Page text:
I Don’t Say This Lightly

One of the negative sides of being an English teacher is that I have to force kids to write. Sentences, paragraphs, essays, research papers… even poems, and most kids fight it the whole way.  Every now and then, however, I have students who like to write. I always encourage these kids to keep it up, to express themselves, even if their writing shows very little sign of voice, talent, or individuality because I think it’s an important outlet. Besides, who am I to be the sole judge of their talent?

The frustrating ones, though, are the reluctant writers who have that thing. You know that thing. It’s voice, it’s talent, it’s individuality, and it all clicks together, audibly, in the writing they care about. When that happens, I share this with the student. “You are a writer,” I tell them. 

I had a teacher in 9th grade, which was in the junior high school back then, I think her name was Miss Andrews (it’s been several decades!), who took me aside one day and told me, seriously, “You are a writer. I can hear it in your writing, even if your handwriting is shameful.” I already knew that I was a writer and had horrible penmanship, but her endorsement make me feel like I’d been selected, knighted even. So when I tell a kid, “You are a writer,” I never do so lightly.

Several years ago I had a student called Dan Whitely. He hated writing. His formal writing was hit or miss, largely because he didn’t really give a crap. Every now and then, though, when he was trying to be a smart ass, and he’s been a champion smart ass at least since his freshman year of high school, I’d catch a glimpse of that thing. He didn’t care. It wasn’t his thing, you see. Science was his thing, and he didn’t see that one didn’t exclude the other.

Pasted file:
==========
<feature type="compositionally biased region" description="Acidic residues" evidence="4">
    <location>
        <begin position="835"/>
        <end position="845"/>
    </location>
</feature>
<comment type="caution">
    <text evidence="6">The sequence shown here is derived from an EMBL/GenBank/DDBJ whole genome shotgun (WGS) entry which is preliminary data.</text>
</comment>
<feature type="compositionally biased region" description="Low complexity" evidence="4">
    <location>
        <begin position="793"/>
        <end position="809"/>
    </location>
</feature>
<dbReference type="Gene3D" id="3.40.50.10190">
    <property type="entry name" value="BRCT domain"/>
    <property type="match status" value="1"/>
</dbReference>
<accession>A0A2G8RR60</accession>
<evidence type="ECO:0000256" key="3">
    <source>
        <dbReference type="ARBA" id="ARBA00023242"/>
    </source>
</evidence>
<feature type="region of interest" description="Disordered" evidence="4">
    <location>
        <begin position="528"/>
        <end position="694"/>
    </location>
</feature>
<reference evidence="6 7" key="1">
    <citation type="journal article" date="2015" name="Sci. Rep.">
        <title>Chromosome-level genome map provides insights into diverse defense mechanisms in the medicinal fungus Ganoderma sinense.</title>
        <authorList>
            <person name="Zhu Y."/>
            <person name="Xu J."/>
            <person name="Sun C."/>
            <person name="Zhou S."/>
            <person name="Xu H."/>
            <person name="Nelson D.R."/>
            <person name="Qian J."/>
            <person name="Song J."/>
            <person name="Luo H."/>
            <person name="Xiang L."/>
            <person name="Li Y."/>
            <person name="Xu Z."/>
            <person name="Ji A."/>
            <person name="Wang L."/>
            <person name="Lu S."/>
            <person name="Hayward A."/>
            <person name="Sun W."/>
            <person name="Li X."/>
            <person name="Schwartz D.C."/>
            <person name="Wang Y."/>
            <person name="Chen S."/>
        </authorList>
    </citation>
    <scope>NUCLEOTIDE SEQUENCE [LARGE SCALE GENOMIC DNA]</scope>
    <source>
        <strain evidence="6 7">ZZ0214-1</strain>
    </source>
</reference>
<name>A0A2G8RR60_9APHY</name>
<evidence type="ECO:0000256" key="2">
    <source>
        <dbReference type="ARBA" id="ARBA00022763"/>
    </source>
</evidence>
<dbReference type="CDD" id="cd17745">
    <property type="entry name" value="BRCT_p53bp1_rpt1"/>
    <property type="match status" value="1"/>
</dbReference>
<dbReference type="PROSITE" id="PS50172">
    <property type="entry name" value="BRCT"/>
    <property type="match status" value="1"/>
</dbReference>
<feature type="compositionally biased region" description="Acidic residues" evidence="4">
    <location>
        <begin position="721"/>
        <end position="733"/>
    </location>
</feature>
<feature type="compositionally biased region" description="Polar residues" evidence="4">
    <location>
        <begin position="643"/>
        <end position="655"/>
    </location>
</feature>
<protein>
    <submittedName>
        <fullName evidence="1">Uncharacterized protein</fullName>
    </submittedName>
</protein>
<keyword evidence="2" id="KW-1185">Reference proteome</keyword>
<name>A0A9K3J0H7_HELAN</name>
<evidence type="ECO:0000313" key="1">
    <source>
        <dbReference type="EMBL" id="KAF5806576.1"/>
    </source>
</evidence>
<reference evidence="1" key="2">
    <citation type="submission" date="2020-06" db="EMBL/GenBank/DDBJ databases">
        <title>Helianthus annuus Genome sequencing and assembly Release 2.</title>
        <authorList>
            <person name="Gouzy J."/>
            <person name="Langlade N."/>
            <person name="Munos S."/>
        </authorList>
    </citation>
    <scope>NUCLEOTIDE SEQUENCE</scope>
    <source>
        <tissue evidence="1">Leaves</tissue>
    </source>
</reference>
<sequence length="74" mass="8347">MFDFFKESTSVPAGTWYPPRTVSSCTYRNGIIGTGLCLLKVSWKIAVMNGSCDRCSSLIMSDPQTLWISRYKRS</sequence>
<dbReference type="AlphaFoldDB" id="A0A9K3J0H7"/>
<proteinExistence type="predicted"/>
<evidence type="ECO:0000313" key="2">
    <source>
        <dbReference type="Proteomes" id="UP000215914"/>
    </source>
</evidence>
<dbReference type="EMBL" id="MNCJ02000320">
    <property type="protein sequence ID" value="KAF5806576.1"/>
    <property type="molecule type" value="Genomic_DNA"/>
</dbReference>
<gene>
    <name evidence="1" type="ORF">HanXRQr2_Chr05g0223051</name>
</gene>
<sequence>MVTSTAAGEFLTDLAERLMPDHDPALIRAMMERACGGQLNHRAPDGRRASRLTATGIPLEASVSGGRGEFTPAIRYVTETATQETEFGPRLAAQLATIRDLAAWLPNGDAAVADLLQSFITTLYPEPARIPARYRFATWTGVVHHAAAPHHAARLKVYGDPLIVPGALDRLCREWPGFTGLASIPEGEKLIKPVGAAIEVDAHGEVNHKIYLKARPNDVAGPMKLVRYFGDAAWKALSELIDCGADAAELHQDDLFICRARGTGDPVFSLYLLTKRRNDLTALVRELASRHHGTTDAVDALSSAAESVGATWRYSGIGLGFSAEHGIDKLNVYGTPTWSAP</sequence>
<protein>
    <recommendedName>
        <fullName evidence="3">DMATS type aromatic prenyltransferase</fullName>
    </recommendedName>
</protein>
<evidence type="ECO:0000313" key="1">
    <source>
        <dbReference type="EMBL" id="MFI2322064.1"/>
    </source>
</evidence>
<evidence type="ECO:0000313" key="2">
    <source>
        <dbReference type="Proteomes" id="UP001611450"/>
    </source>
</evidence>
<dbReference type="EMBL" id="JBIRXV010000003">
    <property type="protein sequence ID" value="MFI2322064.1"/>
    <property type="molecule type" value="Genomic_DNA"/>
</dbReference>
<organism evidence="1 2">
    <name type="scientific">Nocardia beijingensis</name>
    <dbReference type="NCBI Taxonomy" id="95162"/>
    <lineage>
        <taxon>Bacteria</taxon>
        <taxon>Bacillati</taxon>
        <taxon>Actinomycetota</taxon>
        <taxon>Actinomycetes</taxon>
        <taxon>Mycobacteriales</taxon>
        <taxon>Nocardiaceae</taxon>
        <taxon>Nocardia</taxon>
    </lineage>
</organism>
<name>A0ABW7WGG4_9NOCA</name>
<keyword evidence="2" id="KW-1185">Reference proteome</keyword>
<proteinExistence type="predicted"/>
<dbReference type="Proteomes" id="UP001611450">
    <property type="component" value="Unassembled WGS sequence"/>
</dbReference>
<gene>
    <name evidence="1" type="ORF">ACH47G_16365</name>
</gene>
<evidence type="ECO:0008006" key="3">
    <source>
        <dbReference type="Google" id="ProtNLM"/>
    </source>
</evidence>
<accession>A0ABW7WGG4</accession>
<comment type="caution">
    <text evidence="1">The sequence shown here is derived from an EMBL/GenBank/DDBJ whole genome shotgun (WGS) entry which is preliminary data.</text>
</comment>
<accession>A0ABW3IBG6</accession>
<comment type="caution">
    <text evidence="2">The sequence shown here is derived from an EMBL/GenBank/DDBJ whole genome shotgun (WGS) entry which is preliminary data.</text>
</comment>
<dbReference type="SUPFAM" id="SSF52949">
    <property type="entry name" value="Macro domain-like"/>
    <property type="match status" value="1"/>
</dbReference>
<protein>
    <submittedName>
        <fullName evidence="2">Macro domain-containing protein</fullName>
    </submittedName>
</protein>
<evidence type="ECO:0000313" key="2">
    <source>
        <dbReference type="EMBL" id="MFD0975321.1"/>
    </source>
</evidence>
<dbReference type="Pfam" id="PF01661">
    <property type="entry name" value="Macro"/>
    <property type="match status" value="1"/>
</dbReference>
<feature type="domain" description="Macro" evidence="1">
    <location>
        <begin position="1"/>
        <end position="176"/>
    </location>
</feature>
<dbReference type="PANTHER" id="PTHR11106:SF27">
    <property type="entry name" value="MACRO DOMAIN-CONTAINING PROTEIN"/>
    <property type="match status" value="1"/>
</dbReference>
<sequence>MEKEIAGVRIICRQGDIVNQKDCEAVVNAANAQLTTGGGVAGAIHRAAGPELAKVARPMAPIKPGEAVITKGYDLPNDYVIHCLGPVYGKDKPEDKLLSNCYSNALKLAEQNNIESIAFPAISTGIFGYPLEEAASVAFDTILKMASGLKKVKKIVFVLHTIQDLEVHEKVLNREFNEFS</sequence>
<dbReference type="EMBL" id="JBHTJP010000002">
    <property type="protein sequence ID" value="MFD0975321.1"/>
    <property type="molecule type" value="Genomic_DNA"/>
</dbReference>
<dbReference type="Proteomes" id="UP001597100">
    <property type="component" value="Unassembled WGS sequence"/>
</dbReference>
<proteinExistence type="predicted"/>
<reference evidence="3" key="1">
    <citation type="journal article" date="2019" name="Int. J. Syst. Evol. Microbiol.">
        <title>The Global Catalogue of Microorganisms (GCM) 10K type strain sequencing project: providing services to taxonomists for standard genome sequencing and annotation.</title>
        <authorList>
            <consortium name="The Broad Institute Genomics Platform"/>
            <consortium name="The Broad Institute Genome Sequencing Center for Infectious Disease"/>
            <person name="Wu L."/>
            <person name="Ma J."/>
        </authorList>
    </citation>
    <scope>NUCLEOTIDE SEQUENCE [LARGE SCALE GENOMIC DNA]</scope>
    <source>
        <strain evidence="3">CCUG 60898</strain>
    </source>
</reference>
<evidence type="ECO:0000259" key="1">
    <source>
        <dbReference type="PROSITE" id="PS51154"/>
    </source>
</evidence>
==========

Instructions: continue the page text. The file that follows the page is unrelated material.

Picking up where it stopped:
When it came time to pick a college, he very happily told me that he had chosen a program in which he would not have to take an English class. I didn’t have the heart to tell him that he was going to be writing, writing, writing regardless of that, but I did groan and chastise him for running away from writing. “You’ve got voice,” I told him. “You’re a writer.”  “No,” he said confidently, “I hate it.”

I think this is why he tagged me on his latest Facebook note – a beautiful poem that made me literally cheer and post, “Ha! Double HA! I love that I was right about you and writing. Beautiful!” I love being right about these things, and I couldn’t be prouder of him.

Therefore, with his permission, I present to you, “The Likes of Angels” by Daniel Stephen Whiteley, who swore up and down that he wasn’t a writer, he was a scientist. As you will see, he is surely both. Author bio follows poem:

“The Likes of Angels” by Daniel Stephen Whiteley

Far above, the likes of angels,
from departed souls they fly,
alight then with a band of friends
and take their place amidst the sky.
Each blessed before they start to shine,
bestowed with honor, tact and might,
awarded with a place of power,
trusted with the gift of light.
Shinning with the light of lifetimes,
clad in robes divine and white,
bathing us in faith and virtue,
from the rafters of the night.
Dan Whiteley graduated from York Suburban High School in 2008 and is currently pursuing a bachelors in Astrophysics at the University of St. Andrews in Fife Scotland. After graduating he hopes to work as a high school level science teacher in southern Africa.

3 Comments on “I Don’t Say This Lightly

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